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Lloyd's of London is neither a company nor a corporation. It is basically a British insurance market. It serves as a meeting place where multiple financial backers or 'members', whether individuals, who are known as 'Names' or corporations, come together to pool and spread risk. Their main business is in the reinsurance market.

The market began in Edward Lloyd's coffeehouse around 1688 in Tower Street, London. His establishment was a popular place for sailors, merchants, and ship owners. Lloyd's main business with his customers was to provide reliable shipping news, which he gleaned from all his different customers and then fed back to them. The shipping industry community frequented the place to discuss insurance deals among themselves. Soon after Christmas in 1691, the coffee shop moved to Lombard Street, where today a blue plaque commemorates its location. Long after Lloyd's death in 1713 the arrangement continued until 1774 when the participating members of the insurance arrangement formed a committee and moved to the Royal Exchange, and called itself The Society of Lloyd's.

Between 1688 and 1807, slave trading became one of the primary constituents of all British trade, and the dangers in the slave trade meant that insurance of the ships was of major concern. The insurance of ships engaged in slave trading became one of the primary sources of Lloyd's business as Britain established itself as the chief slave trading power in the Atlantic. With slave-trading forming such a prominent part of Lloyd's business, the organization was one of the chief opponents to the abolition of the slave trade.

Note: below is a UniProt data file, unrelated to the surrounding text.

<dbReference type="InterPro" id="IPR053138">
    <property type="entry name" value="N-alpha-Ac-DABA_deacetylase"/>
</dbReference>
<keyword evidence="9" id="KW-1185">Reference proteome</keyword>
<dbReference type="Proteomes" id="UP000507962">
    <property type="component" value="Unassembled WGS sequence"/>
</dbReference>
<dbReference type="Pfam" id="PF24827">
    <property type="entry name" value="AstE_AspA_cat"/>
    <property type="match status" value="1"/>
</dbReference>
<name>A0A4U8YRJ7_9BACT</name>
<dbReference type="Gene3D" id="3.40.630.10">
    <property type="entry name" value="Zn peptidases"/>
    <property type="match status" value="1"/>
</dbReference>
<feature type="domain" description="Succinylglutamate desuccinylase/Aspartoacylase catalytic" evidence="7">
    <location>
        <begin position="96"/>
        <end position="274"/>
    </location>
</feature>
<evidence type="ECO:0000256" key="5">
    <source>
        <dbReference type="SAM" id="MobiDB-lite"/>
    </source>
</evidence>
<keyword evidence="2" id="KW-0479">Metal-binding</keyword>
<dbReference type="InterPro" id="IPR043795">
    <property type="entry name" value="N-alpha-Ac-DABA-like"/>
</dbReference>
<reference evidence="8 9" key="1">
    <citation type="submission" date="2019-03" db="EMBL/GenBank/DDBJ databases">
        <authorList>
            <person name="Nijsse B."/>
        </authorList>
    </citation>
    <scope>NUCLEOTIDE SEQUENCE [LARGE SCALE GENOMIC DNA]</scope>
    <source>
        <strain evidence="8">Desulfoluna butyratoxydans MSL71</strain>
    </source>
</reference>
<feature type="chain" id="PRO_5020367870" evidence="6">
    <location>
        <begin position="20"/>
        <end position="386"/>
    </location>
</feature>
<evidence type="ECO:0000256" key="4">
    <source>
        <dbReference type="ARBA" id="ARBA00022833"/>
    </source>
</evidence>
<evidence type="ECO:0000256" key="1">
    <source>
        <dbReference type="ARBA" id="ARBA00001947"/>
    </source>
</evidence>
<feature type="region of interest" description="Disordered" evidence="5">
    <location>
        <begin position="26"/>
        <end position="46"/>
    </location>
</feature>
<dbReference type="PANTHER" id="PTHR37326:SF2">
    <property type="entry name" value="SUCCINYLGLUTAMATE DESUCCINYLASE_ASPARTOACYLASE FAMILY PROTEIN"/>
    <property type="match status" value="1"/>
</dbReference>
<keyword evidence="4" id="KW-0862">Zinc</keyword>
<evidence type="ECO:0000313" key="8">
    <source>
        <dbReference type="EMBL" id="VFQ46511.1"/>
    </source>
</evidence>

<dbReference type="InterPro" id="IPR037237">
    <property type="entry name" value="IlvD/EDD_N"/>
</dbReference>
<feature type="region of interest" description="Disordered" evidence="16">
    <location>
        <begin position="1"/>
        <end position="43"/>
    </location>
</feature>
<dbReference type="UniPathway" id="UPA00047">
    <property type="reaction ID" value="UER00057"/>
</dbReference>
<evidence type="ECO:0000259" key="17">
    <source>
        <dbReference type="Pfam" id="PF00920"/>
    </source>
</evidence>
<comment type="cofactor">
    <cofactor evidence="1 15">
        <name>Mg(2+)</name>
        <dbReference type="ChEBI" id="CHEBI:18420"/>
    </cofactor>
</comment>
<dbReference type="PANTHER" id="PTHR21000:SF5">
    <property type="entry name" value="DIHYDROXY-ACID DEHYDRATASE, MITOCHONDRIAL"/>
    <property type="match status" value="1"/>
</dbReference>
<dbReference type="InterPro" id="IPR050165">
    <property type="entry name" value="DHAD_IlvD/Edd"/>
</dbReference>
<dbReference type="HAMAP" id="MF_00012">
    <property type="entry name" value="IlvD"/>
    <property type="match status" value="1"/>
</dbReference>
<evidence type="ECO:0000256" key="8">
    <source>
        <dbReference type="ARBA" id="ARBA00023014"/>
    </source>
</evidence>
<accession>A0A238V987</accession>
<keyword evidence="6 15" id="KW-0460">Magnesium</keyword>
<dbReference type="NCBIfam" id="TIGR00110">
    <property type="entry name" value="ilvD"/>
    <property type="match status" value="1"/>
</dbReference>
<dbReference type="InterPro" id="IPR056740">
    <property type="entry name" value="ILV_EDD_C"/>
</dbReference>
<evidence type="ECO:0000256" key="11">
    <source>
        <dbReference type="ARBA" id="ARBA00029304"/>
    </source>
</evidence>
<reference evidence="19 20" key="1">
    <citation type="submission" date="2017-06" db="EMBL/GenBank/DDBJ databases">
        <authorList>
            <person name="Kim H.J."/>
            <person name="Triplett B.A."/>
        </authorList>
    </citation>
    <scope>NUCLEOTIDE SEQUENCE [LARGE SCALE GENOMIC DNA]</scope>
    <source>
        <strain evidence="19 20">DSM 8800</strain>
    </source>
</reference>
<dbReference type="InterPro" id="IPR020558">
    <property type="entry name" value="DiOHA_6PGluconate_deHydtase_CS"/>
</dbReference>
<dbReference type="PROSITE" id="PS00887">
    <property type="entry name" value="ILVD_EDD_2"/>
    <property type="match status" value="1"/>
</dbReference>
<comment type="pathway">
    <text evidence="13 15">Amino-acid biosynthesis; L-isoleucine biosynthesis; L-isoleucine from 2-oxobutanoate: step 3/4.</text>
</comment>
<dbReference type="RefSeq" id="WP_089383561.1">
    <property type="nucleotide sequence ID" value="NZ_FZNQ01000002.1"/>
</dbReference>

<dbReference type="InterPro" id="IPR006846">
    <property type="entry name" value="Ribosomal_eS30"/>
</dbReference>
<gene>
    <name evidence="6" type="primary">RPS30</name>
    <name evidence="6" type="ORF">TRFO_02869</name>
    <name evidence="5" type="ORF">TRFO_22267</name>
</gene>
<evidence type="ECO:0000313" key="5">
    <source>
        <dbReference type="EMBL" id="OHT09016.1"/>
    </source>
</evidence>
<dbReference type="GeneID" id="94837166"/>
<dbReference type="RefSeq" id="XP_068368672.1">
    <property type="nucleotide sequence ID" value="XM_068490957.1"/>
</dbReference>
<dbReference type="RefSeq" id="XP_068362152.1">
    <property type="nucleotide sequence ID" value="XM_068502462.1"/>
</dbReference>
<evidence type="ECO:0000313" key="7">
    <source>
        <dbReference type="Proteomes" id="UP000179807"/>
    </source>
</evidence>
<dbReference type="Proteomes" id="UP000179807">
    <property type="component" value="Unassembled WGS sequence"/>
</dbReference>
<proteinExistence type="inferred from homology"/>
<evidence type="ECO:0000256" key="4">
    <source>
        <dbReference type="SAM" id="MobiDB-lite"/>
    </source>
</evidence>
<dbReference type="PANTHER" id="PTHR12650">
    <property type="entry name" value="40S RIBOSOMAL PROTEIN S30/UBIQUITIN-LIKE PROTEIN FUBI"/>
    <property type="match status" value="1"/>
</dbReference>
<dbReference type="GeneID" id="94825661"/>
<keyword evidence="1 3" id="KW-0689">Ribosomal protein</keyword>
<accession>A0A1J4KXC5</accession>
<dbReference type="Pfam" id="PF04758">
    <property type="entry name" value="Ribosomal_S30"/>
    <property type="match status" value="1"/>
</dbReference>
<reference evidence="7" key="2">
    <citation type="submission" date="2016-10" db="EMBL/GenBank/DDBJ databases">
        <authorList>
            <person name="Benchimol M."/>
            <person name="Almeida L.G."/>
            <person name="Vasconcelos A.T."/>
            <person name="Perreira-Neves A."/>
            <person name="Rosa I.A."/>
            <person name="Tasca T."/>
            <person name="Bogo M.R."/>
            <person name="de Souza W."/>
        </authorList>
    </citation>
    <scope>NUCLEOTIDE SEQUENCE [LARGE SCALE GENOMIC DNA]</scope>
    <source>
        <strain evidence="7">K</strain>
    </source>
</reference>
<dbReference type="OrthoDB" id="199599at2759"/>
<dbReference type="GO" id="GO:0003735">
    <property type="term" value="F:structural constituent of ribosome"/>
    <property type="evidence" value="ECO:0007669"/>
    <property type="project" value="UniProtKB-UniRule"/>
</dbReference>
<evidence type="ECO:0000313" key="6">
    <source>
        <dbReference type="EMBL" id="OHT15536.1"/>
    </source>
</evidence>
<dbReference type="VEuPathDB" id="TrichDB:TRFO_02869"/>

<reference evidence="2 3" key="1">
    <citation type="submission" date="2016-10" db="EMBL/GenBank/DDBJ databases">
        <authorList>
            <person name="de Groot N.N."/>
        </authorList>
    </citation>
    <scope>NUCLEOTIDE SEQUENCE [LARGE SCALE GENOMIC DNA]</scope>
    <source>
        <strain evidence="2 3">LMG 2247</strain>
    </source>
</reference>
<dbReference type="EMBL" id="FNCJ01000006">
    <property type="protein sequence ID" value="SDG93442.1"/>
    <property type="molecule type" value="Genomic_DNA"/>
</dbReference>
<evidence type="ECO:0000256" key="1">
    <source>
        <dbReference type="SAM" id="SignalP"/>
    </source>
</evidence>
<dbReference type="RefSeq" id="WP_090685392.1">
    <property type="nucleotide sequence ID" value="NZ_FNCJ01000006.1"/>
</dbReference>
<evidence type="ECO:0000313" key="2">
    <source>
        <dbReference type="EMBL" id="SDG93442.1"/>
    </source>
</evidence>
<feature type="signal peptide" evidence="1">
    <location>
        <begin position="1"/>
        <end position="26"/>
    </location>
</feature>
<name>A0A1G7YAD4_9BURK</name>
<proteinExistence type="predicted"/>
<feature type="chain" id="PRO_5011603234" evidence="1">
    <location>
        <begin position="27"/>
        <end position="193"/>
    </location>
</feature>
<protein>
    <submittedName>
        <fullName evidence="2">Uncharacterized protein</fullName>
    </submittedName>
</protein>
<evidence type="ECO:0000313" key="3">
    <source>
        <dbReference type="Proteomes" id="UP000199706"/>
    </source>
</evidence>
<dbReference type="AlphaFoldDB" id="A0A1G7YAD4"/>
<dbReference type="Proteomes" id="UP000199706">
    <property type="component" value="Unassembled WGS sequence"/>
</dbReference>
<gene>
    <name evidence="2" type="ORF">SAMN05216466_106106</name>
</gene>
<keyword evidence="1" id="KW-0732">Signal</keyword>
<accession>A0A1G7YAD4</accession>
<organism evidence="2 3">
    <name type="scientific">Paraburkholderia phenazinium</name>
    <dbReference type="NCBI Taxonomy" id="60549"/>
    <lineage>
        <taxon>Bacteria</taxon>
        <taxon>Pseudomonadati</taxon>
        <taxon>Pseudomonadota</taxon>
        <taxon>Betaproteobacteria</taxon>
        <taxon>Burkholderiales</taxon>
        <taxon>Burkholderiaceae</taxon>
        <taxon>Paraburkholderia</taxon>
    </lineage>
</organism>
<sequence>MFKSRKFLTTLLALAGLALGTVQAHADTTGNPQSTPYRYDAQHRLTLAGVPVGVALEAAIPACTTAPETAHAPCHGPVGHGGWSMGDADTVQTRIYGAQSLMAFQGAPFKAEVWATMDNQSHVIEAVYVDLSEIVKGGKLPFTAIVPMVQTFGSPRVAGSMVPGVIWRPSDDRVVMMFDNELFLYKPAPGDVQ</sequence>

In 1838 the Exchange burned down and, although rebuilt, many of Lloyd's early records were lost. In 1871, the first Lloyd's Act was passed in Parliament which elevated the business to a legal footing. The Lloyd's Act of 1911 set out the Society's objectives, which include the promotion of its members' interests and the collection and dissemination of information.

It soon became apparent that the membership of the Society, which was largely made up of market participants, was too small in relation to the risks that it was underwriting and the small market capitalization. Lloyd's commissioned a secret internal inquiry, known as the Cromer Report, which reported in 1968. This report advocated the widening of membership to non-market participants, including non-British subjects and women, and to reduce the onerous capitalization requirements, which created a minor investor known as a 'mini-Name'.